Date: 10/19/2000 at 17:59:00 From: Doctor Greenie Subject: Re: Word Problem Hi, Morgan. Thanks for sending your question to us here at Dr. Math. This is quite an ambitious problem for an 11-year-old. There are ways to solve problems like this using algebra, which you might learn about in high school. I will assume that at your age you have had only a very slight introduction to the ideas of algebra. There are ways for a younger student like you to solve the problem, too - but to do so without doing a huge amount of work takes a lot of thinking and analysis. The basic problem in solving a problem like this by elementary methods is that there are so many possibilities to consider. For instance, one approach to this problem would be to try every combination of number of children, number of women, and number of men that totals 120; however, if my calculations are correct, there are 7,381 different ways to make a total of 120 people using different numbers of men, women, and children. Solving the problem by trying 7,381 different cases does not look like an easy way. So we need to analyze the problem to see if we can logically reduce the number of cases we need to look at. Let's show a list of all the possible cases we need to consider. As we use logic to eliminate some of these possible cases, we will display this list again to see how we are cutting down on the number of cases we need to consider. At this point we have 7,381 cases to consider: children women men -------- ----- --- 0 0 120 0 1 119 : : : (No, I'm NOT going to list all 7,381 of them!) : : : 119 0 1 119 1 0 120 0 0 So, what can we do to cut down on the number of cases we need to consider? Well, one thing to notice is that the men's and women's ticket prices are whole numbers of dollars, while the child's ticket price is a fraction of a dollar (ten cents). Since the total amount of money from ticket sales is exactly $120.00, what do we know about the number of children? Could it be 55, or 72? No! If there were 55 children, the total paid by those 55 children would be $5.50, and the overall total could not come out to be exactly $120.00; similarly, if there were 72 children, you could also not get a total of exactly $120.00. (1) IN ORDER FOR THE TOTAL AMOUNT FROM ALL TICKET SALES TO BE EXACTLY $120.00, THE NUMBER OF CHILDREN MUST BE A MULTIPLE OF 10. So now our list looks something like this: children women men -------- ----- --- 10 0 110 10 : : 10 110 0 20 0 100 20 : : 20 100 0 : : : 110 0 10 110 : : 110 10 0 120 0 0 Well, that was a big improvement. We've cut the possible choices for the number of children down from (0, 1, 2, ..., 120) to (0, 10, 20, ..., 120). What more can we do to cut down on the number of cases we need to look at? Each woman paid $2 and each man paid $5. What is the largest number of men and women together that could have bought tickets? If there were no men, then the largest number of women there could be would be 60 (60 women at $2 each is $120, which is the total for ALL tickets sold). Since a man's ticket costs more than a woman's ticket, we know that (2) THE NUMBER OF MEN AND WOMEN TOGETHER MUST BE LESS THAN 60; THEREFORE, SINCE THE TOTAL NUMBER OF TICKETS IS 120, THE NUMBER OF CHILDREN MUST BE MORE THAN 60. By logical analysis, we have set a lower limit on the number of children. We know it must be (a) a multiple of 10, and (b) greater than 60, so it must be at least 70. Now, by a similar analysis, can we find an upper limit on the number of children? Yes, we can. We can quickly eliminate the case of 120 children and no men or women, because that case has a total ticket sales amount of only $12. What about the cases for 110 children or 100 children? If there are 110 children, then ticket sales to children totals $11; we need another $109 from ticket sales to a total of 10 men and women. But a man's ticket costs $5, so even if all 10 of the adults were men we could not get the other $109 we need. And if there were 100 children, then ticket sales to children would total $10, and even with the 20 adults being all men, the total ticket sales amount would only be $110. If there are 90 children, then ticket sales to children will total $9, and we would need $111 from ticket sales for a total of 30 men and women. Since 30 men's tickets would bring in $150, there is a chance that there is a combination of 30 men and women for which the ticket sales would bring in the required remaining $111. (3) WITH MEN'S AND WOMEN'S TICKET PRICES BEING $5 AND $2, THERE MUST BE MORE THAN 20 ADULTS TO RESULT IN A TOTAL OF $120 IN TICKET SALES; THEREFORE THE NUMBER OF CHILDREN IS LESS THAN 100. Combining results (1), (2), and (3), we now know the number of children can only be 70, 80, or 90; so the list of combinations we need to consider now looks like this: children women men -------- ----- --- 70 0 50 70 : : 70 50 0 80 0 40 80 : : 80 40 0 90 0 30 90 : : 90 30 0 At this point, let's stop and see what we have accomplished by analyzing the problem. We started out with the possible number of children being anywhere from 0 to 120 (121 choices); we have cut that down to the three choices 70, 80, or 90. So we have cut the amount of work we might have to do by a factor of about 40. Now let's go ahead and see how we can finish this problem. Let's look first at the possible solutions to the problem in which there are 70 children. The 70 children's tickets cost $7, so the total cost of the combined 50 adult tickets must be $113. Each man's ticket costs $5 and each woman's ticket costs $2. What combinations of 50 adult tickets can cost a total of $113? Well, the $113 is an odd number, while the $5 is odd and the $2 is even. The cost of any number of women's tickets is going to be an even number; on the other hand, the cost of any even number of men's tickets will be an even number, while the cost of any odd number of men's tickets will be an odd number. To get a total of $113 from the sales of adult tickets, then, there must be an odd number of men's tickets. So let's make a table of the total ticket sales amounts if there are 70 children and 50 adults, with an odd number of men: number of number of number of total cost children men women of tickets --------- --------- --------- ---------- 70 1 49 $110 70 3 47 $116 70 5 45 $122 70 : : : Now, going down in this table from one entry to the next, each time we try a combination with 2 more men and 2 fewer women, the total ticket sales amount goes up by $6 (2 fewer $2 tickets were sold; and 2 more $5 tickets were sold, for a net increase of $6). So once we see that the combination of 70 children, 3 men, and 47 women brings in less than $120, and the combination of 70 children, 5 men, and 45 women brings in more than $120, we know that there is no answer to the problem with 70 children. So we don't need to check any more of the combinations with 70 children and 50 adults. Let's do the same analysis for the possible cases with 80 children. Now the ticket sales from the children's tickets is $8. So now, using the same logic as in the case with 70 children, we can see that to get a total of $112 from the adult tickets, we have to have an even number of men. So now we make a table of the total ticket sales amounts if there are 80 children and 40 adults, with an even number of men: number of number of number of total cost children men women of tickets --------- --------- ---------- ---------- 80 0 40 $ 88 80 2 38 $ 94 80 4 36 $100 80 6 34 $106 80 8 32 $112 80 10 30 $118 80 12 28 $124 80 : : : As before, we find that there is no combination of 120 people that results in $120 in total ticket sales if the number of children is 80. Lastly we perform the same analysis for the possible combinations where there are 90 children. We are back now to the case where the number of men must be an odd number, because the total sales of children's tickets amounts to $9. So now we make a table of the total ticket sales amounts if there are 90 children and 30 adults, with again an odd number of men: number of number of number of total cost children men women of tickets --------- --------- ---------- ---------- 90 1 29 $ 72 90 3 27 $ 78 90 5 25 $ 84 90 7 23 $ 90 90 9 21 $ 96 90 11 19 $102 90 13 17 $108 90 15 15 $114 90 17 13 $120 At long last we have found the one combination that satisfies the conditions of the problem - 90 children, 17 men, and 13 women. This is a huge amount of work for an 11-year-old student. While there is a lot of work required, the work isn't particularly difficult. But the analytical abilities and thought processes that will help cut down on the amount of work are not yet well-developed in most students at that age. There are other refinements we could have made in our method to cut down a bit more on the amount of work we had to do, but I wanted to keep my solution as elementary as possible to give younger students a better chance of being able to follow it. There are algebraic methods for solving problems like this also, but as the question was submitted by an 11-year-old student, I think those methods are not appropriate in this response. If you are interested in these methods and have the knowledge of algebra required to understand them, you can find information about them in the archives by going to the Dr. Math search engine at http://mathforum.org/mathgrepform.html and entering the phrase "Diophantine equation" (without quotes). I hope you didn't get tired of reading before you reached the end of this response. There is just no short way to give a complete answer to a question like this.... - Doctor Greenie, The Math Forum http://mathforum.org/dr.math/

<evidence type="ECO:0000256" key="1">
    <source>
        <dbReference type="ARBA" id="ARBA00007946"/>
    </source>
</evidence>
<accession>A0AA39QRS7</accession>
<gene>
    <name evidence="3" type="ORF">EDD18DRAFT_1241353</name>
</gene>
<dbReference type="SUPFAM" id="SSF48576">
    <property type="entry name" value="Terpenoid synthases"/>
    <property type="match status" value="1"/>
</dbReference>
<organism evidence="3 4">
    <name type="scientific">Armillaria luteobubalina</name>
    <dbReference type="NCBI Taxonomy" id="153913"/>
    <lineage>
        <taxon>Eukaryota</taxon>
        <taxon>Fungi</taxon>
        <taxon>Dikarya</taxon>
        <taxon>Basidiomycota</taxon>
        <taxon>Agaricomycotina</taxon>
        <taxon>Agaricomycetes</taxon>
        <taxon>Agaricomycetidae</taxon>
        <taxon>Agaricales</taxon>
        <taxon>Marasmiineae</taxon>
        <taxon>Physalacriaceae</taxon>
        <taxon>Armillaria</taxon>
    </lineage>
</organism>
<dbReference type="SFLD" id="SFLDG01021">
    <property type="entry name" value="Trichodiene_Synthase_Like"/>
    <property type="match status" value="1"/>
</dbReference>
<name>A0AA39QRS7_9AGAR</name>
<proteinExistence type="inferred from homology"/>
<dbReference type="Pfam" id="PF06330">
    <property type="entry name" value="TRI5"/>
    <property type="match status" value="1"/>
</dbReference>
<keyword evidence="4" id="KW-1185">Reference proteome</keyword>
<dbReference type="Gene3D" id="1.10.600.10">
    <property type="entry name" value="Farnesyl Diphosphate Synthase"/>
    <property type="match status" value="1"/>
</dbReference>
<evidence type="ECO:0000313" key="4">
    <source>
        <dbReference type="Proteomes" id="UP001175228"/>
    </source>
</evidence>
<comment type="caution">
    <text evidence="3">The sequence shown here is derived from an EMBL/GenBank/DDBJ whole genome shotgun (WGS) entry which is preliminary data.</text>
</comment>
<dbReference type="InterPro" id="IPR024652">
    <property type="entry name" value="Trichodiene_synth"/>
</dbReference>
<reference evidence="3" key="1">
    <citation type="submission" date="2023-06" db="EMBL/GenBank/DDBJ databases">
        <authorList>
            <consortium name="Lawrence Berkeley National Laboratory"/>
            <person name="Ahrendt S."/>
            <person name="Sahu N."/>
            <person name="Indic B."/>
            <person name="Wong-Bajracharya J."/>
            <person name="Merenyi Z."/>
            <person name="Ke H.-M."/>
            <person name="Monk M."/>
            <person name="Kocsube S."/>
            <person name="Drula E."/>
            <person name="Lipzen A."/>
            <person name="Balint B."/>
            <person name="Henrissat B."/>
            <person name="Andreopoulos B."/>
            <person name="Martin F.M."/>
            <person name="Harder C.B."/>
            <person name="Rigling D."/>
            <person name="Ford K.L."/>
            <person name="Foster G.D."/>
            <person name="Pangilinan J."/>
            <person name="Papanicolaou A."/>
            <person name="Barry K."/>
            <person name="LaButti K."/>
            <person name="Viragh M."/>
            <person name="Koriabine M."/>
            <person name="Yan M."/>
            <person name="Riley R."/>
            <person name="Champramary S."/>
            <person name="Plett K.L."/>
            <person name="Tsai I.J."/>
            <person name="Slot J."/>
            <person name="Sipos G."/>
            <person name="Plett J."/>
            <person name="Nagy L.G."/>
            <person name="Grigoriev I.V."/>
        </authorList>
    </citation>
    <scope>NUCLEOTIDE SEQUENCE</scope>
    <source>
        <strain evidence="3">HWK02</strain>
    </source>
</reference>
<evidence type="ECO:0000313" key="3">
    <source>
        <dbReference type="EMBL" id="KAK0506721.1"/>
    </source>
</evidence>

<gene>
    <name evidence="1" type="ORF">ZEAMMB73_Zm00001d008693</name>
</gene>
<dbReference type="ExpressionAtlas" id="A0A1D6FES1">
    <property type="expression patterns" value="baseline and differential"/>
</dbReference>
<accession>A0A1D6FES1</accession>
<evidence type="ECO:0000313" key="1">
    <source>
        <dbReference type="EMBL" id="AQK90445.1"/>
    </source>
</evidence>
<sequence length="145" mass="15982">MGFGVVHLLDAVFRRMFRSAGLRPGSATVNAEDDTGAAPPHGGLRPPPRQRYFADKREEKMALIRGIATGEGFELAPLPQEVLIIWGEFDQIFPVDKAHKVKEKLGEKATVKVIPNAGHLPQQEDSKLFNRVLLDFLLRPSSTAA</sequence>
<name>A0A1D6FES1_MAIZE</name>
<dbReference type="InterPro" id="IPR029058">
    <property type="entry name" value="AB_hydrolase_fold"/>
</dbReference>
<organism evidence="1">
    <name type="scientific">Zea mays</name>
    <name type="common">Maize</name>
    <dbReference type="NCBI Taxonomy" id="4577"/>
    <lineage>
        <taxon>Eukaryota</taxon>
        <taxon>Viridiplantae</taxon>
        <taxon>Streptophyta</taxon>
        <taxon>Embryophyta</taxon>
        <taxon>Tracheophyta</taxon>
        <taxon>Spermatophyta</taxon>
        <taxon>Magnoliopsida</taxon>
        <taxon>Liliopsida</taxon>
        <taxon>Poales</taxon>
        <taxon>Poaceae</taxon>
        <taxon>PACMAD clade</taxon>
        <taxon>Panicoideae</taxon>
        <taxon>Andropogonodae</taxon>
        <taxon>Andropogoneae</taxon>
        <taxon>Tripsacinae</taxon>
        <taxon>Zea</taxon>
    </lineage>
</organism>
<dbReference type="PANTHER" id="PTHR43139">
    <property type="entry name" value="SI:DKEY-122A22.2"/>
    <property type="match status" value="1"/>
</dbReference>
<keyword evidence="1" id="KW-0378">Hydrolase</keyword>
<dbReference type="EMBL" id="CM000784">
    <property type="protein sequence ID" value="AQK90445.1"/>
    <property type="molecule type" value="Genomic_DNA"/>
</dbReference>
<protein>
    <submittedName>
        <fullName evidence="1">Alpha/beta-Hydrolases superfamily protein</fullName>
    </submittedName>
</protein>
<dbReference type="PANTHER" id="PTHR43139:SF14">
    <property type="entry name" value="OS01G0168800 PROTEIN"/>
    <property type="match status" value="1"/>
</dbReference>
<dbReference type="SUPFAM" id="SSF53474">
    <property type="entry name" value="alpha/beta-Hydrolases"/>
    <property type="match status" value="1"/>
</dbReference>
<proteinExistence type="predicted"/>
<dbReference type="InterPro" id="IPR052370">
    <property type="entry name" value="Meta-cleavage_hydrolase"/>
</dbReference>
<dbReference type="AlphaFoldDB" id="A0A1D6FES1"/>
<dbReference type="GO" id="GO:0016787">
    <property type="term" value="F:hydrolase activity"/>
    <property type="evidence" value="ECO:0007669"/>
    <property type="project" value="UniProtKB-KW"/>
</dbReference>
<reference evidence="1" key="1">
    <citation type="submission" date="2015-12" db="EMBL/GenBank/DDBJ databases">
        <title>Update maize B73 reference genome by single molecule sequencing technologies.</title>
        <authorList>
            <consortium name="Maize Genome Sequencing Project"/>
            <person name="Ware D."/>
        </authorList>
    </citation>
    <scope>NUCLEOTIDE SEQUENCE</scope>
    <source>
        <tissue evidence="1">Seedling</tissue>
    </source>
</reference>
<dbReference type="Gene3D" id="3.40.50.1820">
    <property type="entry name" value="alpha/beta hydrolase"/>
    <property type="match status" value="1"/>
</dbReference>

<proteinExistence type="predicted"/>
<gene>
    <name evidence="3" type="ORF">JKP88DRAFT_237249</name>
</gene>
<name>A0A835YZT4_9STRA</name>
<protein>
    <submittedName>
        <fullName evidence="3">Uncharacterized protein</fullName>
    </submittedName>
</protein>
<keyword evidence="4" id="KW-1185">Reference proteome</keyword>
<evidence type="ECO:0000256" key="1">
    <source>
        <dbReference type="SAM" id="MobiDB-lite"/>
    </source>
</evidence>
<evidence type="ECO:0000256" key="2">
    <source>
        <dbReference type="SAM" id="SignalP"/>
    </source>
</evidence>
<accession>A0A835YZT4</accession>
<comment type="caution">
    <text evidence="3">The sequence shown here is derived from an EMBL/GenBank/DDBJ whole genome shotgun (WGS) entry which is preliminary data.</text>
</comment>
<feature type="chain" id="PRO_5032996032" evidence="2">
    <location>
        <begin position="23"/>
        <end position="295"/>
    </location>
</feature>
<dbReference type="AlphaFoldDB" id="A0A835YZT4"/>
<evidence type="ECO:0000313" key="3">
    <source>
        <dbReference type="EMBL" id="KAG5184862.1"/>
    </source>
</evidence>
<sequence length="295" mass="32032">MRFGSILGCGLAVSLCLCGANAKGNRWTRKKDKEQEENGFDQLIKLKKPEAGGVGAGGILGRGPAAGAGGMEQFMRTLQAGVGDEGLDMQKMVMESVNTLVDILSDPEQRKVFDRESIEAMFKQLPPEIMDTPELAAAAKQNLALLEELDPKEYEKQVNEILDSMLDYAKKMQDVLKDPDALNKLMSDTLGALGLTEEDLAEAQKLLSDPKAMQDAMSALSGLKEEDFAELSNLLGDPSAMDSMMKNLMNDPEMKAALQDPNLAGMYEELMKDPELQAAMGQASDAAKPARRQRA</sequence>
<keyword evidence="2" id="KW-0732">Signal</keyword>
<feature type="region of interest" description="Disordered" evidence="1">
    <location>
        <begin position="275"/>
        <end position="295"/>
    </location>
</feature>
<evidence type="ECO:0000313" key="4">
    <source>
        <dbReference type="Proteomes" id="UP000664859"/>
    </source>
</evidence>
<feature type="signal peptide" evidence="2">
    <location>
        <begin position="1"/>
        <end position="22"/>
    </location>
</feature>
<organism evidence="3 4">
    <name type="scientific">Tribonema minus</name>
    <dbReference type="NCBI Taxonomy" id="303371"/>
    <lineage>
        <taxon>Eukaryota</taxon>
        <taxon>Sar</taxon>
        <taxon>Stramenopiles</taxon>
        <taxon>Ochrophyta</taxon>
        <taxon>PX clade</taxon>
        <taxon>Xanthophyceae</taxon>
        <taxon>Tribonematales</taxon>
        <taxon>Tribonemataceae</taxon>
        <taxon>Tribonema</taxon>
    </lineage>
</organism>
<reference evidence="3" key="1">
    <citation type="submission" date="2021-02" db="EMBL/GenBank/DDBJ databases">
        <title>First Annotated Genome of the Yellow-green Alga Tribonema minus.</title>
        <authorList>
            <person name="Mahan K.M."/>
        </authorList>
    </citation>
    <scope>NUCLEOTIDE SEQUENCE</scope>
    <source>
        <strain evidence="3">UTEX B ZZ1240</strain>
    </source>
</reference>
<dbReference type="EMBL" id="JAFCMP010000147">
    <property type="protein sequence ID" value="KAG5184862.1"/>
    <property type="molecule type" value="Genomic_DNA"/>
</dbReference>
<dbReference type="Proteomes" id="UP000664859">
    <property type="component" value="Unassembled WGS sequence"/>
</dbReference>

Search the Dr. Math Library:
Ask Dr. MathTM
© 1994-2015 The Math Forum